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Energy when Force is perpendiclar to direction of movement

  1. Mar 16, 2012 #1
    Hello everyone, I made a problem where a shuttle travels to the moon the mine deuterium to fuse on earth, I started incredibly simplistic and I'm working my way up. At first I had the moon static, but now I have the moon moving at a constant radius and constant velocity. I have the shuttle move in a straight line to the moon. Ripping the vectors to calculate the force wasn't to difficult, neither was calculating the energy to over come wind resistance, gravity, to accelerate and jerk in the y direction, but I haven't been able to calculate the energy needed to hold shuttle static in the x-direction.
    space ship trig.jpg Here's a pretty picture I drew to illustrate the problem.

    The force due to gravity in the y direction would be the 5.97E24*1E5*G/(6.37E6+Δs)-sin(θ)*7.35E22*G*1E5/z2

    The force due to gravity in the x direction would be cos(θ)*7.35E22*1E5*G /z2

    z would be the distance between the center of gravity of the moon and the shuttle, 5.97E24 is the mass of the Earth in kg, 7.35E22 is the mass of the moon. The mass of the shuttle would be 100,00 kg

    I'm wondering if there's a way to solve for the energy needed if the shuttle travels in a straight line or if I definitely need to make it so that shuttle travels a curved path. (I plan to make it that way later, but right now I'm trying to solve for other things but i want to get this first).

    If anyone wants I can give what ψ0 equals, the position equations and other relevant equations.

    *edit* apologies, I forgot to factor in the mass of the shuttle and gravitational constant int he force equations.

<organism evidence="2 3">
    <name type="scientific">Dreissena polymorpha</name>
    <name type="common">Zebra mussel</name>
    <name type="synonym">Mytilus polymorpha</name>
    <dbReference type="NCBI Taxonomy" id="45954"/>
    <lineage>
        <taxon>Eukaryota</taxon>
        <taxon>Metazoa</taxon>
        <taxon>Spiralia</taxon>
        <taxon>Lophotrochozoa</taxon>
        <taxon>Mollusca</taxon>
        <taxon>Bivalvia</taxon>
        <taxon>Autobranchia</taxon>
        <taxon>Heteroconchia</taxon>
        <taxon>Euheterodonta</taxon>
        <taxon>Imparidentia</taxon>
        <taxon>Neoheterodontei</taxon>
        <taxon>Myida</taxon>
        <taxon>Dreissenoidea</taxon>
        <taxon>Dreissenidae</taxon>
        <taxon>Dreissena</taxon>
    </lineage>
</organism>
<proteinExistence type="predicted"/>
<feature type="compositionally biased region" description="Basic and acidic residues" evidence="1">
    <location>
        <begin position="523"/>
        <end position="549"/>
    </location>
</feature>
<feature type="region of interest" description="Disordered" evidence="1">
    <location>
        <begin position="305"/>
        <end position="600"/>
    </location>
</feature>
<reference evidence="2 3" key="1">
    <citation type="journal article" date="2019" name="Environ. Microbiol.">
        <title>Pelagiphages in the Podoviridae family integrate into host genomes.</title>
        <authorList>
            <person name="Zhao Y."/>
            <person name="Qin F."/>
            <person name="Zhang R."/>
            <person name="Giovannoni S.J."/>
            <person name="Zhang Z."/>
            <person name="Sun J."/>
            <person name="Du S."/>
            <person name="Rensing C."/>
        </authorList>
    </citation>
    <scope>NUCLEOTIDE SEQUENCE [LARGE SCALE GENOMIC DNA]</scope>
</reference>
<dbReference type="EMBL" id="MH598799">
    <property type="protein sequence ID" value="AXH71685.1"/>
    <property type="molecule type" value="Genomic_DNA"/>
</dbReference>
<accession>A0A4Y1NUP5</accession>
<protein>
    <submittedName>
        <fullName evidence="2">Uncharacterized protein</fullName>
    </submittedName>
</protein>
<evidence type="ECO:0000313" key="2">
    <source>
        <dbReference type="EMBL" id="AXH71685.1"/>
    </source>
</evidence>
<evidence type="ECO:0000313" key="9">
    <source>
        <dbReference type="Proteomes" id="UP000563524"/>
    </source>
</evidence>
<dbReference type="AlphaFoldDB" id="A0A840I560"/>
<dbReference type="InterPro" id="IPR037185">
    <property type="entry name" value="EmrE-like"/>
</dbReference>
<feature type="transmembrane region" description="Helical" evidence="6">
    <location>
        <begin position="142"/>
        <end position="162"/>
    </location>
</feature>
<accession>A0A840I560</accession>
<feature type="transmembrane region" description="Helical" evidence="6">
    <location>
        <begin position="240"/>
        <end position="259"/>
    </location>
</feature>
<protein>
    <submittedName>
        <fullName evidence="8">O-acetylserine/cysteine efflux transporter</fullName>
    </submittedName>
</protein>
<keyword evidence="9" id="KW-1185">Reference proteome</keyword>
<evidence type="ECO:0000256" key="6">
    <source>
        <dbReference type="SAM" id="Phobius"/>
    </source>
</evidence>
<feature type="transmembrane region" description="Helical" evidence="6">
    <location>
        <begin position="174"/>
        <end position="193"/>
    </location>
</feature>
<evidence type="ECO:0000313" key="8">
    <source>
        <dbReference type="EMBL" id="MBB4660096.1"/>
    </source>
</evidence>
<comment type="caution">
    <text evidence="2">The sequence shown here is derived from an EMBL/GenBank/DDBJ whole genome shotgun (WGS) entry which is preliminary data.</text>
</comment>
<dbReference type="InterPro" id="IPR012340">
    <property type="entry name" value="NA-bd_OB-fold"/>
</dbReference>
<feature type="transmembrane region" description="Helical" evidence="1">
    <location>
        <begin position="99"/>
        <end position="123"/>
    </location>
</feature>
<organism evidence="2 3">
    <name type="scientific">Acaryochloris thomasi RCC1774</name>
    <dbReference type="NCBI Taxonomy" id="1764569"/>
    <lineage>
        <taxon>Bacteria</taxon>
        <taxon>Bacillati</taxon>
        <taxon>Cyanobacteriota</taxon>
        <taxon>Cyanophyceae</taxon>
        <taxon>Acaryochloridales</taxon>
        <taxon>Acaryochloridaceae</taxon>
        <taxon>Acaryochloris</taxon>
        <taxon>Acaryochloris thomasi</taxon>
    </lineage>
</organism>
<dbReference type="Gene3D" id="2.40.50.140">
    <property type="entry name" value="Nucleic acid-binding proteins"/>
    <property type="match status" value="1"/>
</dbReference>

Last edited: Mar 16, 2012
  2. jcsd
  3. Mar 16, 2012 #2

    rcgldr

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    The only external (to the shuttle) force in the x direction is gravity from the moon. This will get complicated because the moon and shuttle are moving and accelerating and the force is relative to G Mmoon Mshuttle / distance2.

    Using a curved path will take much less energy. Once outside the atmosphere, it most efficient to minimize the force used against gravity, so thrust should be perpendicular to gravity (velocity will be an outwards spiral due to the increase in velocity). It's also more efficient to minimize the duration of each thrust impulse.
     
    Last edited: Mar 16, 2012
  4. Mar 16, 2012 #3
    I know using a curved path would be more efficient, but I'm trying to focus on other aspects of the problem, but I can't just leave that part unsolved, and if I changed it I would have to change everything I've already done. However, if it proves too complicated to solve the way I wrote it up I'll have to do that.

    Oh, and sorry I forgot to factor in the mass of shuttle and the gravitational constant, I factored them and forgot to put them back in :/
     
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